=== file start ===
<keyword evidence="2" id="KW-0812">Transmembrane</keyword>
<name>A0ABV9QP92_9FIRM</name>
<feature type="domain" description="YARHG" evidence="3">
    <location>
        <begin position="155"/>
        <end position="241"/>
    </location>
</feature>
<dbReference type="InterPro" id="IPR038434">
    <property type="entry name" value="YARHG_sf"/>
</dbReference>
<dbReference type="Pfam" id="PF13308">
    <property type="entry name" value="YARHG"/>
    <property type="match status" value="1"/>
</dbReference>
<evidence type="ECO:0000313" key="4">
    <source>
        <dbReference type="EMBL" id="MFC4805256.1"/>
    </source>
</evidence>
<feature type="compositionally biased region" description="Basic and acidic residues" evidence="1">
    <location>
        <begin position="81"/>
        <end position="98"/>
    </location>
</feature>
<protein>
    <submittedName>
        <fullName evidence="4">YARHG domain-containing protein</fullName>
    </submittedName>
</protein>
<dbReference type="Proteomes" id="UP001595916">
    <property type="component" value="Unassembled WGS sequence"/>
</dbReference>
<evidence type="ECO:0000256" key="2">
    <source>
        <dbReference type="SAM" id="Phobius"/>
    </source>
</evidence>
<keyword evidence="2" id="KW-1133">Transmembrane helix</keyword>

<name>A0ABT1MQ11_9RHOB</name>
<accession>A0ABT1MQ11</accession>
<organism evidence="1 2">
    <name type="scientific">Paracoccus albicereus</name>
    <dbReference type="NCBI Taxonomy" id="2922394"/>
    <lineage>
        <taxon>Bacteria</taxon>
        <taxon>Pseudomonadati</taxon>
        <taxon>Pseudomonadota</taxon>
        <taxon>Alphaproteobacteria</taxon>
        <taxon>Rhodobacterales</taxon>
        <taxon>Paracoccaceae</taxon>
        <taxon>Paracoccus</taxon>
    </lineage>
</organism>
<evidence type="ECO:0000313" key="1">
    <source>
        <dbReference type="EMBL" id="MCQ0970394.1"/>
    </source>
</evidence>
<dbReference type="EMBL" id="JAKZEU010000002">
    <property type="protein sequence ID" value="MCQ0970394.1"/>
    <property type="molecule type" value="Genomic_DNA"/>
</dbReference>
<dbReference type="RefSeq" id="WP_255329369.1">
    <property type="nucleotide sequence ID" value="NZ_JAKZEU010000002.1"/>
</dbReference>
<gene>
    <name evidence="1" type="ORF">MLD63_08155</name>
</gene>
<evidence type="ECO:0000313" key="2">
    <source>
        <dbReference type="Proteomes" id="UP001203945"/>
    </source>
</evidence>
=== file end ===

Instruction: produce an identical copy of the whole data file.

<keyword evidence="2" id="KW-0812">Transmembrane</keyword>
<name>A0ABV9QP92_9FIRM</name>
<feature type="domain" description="YARHG" evidence="3">
    <location>
        <begin position="155"/>
        <end position="241"/>
    </location>
</feature>
<dbReference type="InterPro" id="IPR038434">
    <property type="entry name" value="YARHG_sf"/>
</dbReference>
<dbReference type="Pfam" id="PF13308">
    <property type="entry name" value="YARHG"/>
    <property type="match status" value="1"/>
</dbReference>
<evidence type="ECO:0000313" key="4">
    <source>
        <dbReference type="EMBL" id="MFC4805256.1"/>
    </source>
</evidence>
<feature type="compositionally biased region" description="Basic and acidic residues" evidence="1">
    <location>
        <begin position="81"/>
        <end position="98"/>
    </location>
</feature>
<protein>
    <submittedName>
        <fullName evidence="4">YARHG domain-containing protein</fullName>
    </submittedName>
</protein>
<dbReference type="Proteomes" id="UP001595916">
    <property type="component" value="Unassembled WGS sequence"/>
</dbReference>
<evidence type="ECO:0000256" key="2">
    <source>
        <dbReference type="SAM" id="Phobius"/>
    </source>
</evidence>
<keyword evidence="2" id="KW-1133">Transmembrane helix</keyword>

<name>A0ABT1MQ11_9RHOB</name>
<accession>A0ABT1MQ11</accession>
<organism evidence="1 2">
    <name type="scientific">Paracoccus albicereus</name>
    <dbReference type="NCBI Taxonomy" id="2922394"/>
    <lineage>
        <taxon>Bacteria</taxon>
        <taxon>Pseudomonadati</taxon>
        <taxon>Pseudomonadota</taxon>
        <taxon>Alphaproteobacteria</taxon>
        <taxon>Rhodobacterales</taxon>
        <taxon>Paracoccaceae</taxon>
        <taxon>Paracoccus</taxon>
    </lineage>
</organism>
<evidence type="ECO:0000313" key="1">
    <source>
        <dbReference type="EMBL" id="MCQ0970394.1"/>
    </source>
</evidence>
<dbReference type="EMBL" id="JAKZEU010000002">
    <property type="protein sequence ID" value="MCQ0970394.1"/>
    <property type="molecule type" value="Genomic_DNA"/>
</dbReference>
<dbReference type="RefSeq" id="WP_255329369.1">
    <property type="nucleotide sequence ID" value="NZ_JAKZEU010000002.1"/>
</dbReference>
<gene>
    <name evidence="1" type="ORF">MLD63_08155</name>
</gene>
<evidence type="ECO:0000313" key="2">
    <source>
        <dbReference type="Proteomes" id="UP001203945"/>
    </source>
</evidence>